Referring now to FIGS. 2 and 3, there is shown in greater detail the dehydrated product bag storage and transfer section 18 that is provided in the upper portion of the cabinet 12 as illustrated in FIG. 1. The dehydrated potato product is provided in bags 36 that include a kraft paper outer liner and a substantially water-impervious inner liner, such as polyethylene or the like. A plurality of such bags are provided on a shelf 38 and are stacked in front-to-back relationship on their respective longitudinal edges, although only a single bag is shown in FIG. 2 so as not to obscure the bag transfer appartus. A bag pusher arm 40 is provided to urge the bags in the rightward direction toward hopper 20, so that the hopper always contains some amount of dehydrated potato that can be used to prepare an order on demand. The dehydrated potato product, which preferably is in the form of agglomerates, is released from a bag by the passage along the longitudinal edge of the rightmost bag of a rotating cutting wheel 42, best seen in FIG. 3, which passes from one end of the bag to the other to slit it open and thereby permit the dehydrated potato product to fall into hopper 20. Cutting wheel 42 is a rotary cutter that is driven by a motor (not shown) and the cutter motor is moved along a linear slot 44 that extends transversely of the direction of movement of the bags of dehydrated potatoes. Limit switches 46, 48 are provided to sense the extreme positions of cutting wheel 42 and define the outer limits of its path of travel. The limit switches, the cutter drive motor, and the cutter transport motor are carried on or contained within a cutter support housing 50, in which slot 44 is formed.
Shelf 38 extends from cutter support housing 50 to the left end wall of cabinet 12, and a pair of spaced brackets 52, 54 are provided along the innermost edge of shelf 38 and secured to the back wall of cabinet 12. Brackets 52, 54 support a pair of spaced guide rods 56, 58 that extend across the back wall of cabinet 12 and slidably support a pusher support block 60 to which bag pusher arm 40 is secured. Bag pusher arm 40 acts against the endmost of the series of dehydrated potato bags that are carried on shelf 38 and urges them rightward toward the cutting wheel 42 as needed. The operation of bag pusher arm 40 is controlled through a lead screw 62 operated by a lead screw motor 64 that is caused to operate when a low level sensing switc 66h provided in the lower portion of hopper 20 senses a low dehydrated potato product level, whereupon lead screw motor 64 is energized to cause pusher support block 60 to push the bags in a rightward direction, as viewed in FIGS. 2 and 3, so that the rightmost bag overlies cutting wheel 42 so that the bag opening operation can be commenced.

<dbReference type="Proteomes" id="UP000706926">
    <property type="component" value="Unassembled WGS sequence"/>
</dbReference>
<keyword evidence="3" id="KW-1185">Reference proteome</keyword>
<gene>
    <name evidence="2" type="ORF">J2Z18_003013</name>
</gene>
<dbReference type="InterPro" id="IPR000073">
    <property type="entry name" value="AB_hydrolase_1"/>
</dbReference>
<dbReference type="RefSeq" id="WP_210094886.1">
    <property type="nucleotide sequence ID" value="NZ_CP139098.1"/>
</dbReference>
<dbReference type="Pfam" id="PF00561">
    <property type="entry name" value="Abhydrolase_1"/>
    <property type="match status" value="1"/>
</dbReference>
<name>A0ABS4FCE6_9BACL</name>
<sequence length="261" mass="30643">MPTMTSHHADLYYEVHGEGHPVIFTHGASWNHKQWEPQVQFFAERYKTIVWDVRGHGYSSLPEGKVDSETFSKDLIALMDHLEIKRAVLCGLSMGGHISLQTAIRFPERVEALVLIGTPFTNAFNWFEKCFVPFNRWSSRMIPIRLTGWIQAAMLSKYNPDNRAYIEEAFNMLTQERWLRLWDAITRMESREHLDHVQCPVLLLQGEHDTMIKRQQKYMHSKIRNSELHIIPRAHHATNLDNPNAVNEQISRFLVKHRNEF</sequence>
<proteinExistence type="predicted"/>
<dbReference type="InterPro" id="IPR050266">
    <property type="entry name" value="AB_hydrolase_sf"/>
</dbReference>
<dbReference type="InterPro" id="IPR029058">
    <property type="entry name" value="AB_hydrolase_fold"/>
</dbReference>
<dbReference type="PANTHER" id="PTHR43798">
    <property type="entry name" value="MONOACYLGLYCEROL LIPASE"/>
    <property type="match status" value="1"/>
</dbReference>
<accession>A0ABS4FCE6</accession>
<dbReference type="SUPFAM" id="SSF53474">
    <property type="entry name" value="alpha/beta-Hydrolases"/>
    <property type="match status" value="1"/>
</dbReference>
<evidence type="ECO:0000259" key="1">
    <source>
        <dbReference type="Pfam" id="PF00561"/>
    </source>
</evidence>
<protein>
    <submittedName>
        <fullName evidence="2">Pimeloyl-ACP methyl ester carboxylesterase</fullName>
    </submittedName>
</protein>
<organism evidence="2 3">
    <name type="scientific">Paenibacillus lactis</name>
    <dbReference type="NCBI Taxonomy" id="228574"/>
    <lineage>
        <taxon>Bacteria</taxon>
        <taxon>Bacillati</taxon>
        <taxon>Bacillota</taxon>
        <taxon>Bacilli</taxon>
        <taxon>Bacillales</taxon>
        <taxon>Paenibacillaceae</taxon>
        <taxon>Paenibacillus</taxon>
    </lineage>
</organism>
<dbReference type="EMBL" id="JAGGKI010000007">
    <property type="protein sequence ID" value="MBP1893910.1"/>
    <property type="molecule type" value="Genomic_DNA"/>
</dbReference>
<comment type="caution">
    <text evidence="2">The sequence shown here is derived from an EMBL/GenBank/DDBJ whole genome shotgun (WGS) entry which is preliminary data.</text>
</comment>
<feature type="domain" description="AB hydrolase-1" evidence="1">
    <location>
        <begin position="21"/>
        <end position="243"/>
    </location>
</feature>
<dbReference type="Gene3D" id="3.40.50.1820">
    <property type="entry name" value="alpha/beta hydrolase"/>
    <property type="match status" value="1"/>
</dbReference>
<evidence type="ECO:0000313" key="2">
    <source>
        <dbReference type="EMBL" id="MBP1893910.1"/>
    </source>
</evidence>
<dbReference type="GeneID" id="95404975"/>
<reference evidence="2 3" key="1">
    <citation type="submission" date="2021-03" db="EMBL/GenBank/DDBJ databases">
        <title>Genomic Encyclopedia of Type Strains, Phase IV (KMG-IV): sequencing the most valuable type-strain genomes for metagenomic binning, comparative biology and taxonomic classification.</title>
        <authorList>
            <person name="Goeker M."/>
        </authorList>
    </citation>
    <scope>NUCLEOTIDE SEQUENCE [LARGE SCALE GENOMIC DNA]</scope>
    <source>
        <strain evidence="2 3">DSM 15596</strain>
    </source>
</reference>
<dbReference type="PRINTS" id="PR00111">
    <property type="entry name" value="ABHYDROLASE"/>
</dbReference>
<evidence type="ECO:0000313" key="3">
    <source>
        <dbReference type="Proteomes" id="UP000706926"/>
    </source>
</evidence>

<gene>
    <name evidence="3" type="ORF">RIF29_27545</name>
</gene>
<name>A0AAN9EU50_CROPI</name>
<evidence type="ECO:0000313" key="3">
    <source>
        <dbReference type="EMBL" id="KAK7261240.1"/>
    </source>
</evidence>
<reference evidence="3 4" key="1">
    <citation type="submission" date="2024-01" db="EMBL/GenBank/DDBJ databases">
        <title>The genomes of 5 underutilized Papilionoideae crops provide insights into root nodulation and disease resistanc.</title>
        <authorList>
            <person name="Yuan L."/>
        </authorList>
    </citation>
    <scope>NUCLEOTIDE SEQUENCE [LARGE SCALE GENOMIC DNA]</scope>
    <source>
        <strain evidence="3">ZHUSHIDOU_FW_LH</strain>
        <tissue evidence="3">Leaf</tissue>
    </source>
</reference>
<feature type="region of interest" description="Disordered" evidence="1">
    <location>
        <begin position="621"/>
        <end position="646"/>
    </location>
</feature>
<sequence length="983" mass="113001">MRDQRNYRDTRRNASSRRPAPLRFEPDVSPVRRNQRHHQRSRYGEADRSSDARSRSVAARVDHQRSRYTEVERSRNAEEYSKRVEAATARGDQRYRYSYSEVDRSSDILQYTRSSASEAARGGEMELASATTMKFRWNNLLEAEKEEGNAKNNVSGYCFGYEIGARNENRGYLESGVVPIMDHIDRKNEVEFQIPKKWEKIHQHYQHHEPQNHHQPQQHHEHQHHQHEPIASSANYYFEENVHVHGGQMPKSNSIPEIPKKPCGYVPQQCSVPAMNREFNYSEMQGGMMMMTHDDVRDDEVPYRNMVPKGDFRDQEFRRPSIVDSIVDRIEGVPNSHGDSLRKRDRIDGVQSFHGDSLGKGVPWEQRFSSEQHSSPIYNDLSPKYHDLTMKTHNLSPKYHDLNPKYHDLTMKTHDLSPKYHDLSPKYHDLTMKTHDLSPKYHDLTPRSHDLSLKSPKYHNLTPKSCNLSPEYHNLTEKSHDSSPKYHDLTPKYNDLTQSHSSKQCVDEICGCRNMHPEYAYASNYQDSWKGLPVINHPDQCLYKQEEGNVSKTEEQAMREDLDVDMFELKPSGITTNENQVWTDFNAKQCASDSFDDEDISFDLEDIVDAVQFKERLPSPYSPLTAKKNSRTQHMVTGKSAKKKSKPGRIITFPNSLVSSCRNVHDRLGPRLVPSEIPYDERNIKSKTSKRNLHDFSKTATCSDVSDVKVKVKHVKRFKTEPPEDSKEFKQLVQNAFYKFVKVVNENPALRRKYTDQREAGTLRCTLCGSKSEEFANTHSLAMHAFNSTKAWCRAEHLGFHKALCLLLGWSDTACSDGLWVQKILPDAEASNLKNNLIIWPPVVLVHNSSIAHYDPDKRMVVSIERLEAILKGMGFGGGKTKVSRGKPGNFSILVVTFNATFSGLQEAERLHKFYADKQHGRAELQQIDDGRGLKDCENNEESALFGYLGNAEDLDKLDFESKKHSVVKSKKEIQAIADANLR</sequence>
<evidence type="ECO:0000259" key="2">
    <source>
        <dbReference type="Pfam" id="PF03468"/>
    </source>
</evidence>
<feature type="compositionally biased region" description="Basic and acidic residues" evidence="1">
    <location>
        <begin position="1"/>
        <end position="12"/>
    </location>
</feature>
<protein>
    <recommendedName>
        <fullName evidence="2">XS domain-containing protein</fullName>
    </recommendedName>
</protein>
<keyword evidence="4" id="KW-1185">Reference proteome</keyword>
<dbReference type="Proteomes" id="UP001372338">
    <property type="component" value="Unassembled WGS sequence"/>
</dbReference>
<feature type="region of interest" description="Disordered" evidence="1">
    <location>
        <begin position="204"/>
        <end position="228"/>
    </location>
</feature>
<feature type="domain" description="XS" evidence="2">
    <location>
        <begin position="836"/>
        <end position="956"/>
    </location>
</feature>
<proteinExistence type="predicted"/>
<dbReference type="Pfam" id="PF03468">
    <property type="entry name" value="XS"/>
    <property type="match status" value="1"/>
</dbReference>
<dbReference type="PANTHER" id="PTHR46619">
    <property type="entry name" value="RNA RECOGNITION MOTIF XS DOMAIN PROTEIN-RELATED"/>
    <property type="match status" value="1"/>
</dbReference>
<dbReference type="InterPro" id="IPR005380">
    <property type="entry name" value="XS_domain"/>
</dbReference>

On the inner surface of the right end wall of the cabinet 12, a pair of tines 68, 70 are positioned, the tines extending inwardly of cabinet 12 toward the bags and serving to penetrate the rightmost bag that is pushed into position over cutting wheel 42 in order to hold it stationary and prevent it from moving along with the cutting wheel so that the latter can perform its bag cutting function. The empty bags are forced toward the right as viewed in FIG. 2 by the full bags, and they are retained on the tines in flattened condition for removal during periodic machine servicing. Lead scrw motor 64 is stopped when a full bag is in position over the cutter, either by sensing the position of a bag adjacent the cutter support housing by a suitable sensing switch (not shown), or, alternatively, by sensing an increase in the resistance to further motion of lead screw 62, which is indicative of the fact that a bag is in proper position over the cutting blade and adjacent the end wall of the cabinet.
Referring now to FIG. 4, hopper 20 includes a tubular outlet 72 at its lowermost portion, and a flexible tubular extension 74 is attached thereto by means of a clamping ring 76. A movable hopper discharge blocking plate 78 is positioned immediately below the open end of flexible extension 74 to prevent the passage of dehydrated potato product therethrough when plate 78 covers the end of extension 74. As best seen in FIG. 6, blocking plate 78 includes a metering chamber 80 in the form of a circular metering ring 82 that is open at the top and bottom, and that includes a plurality of substantially parallel partition members 84 to define separate compartments into which the dehydrated potato material is deposited.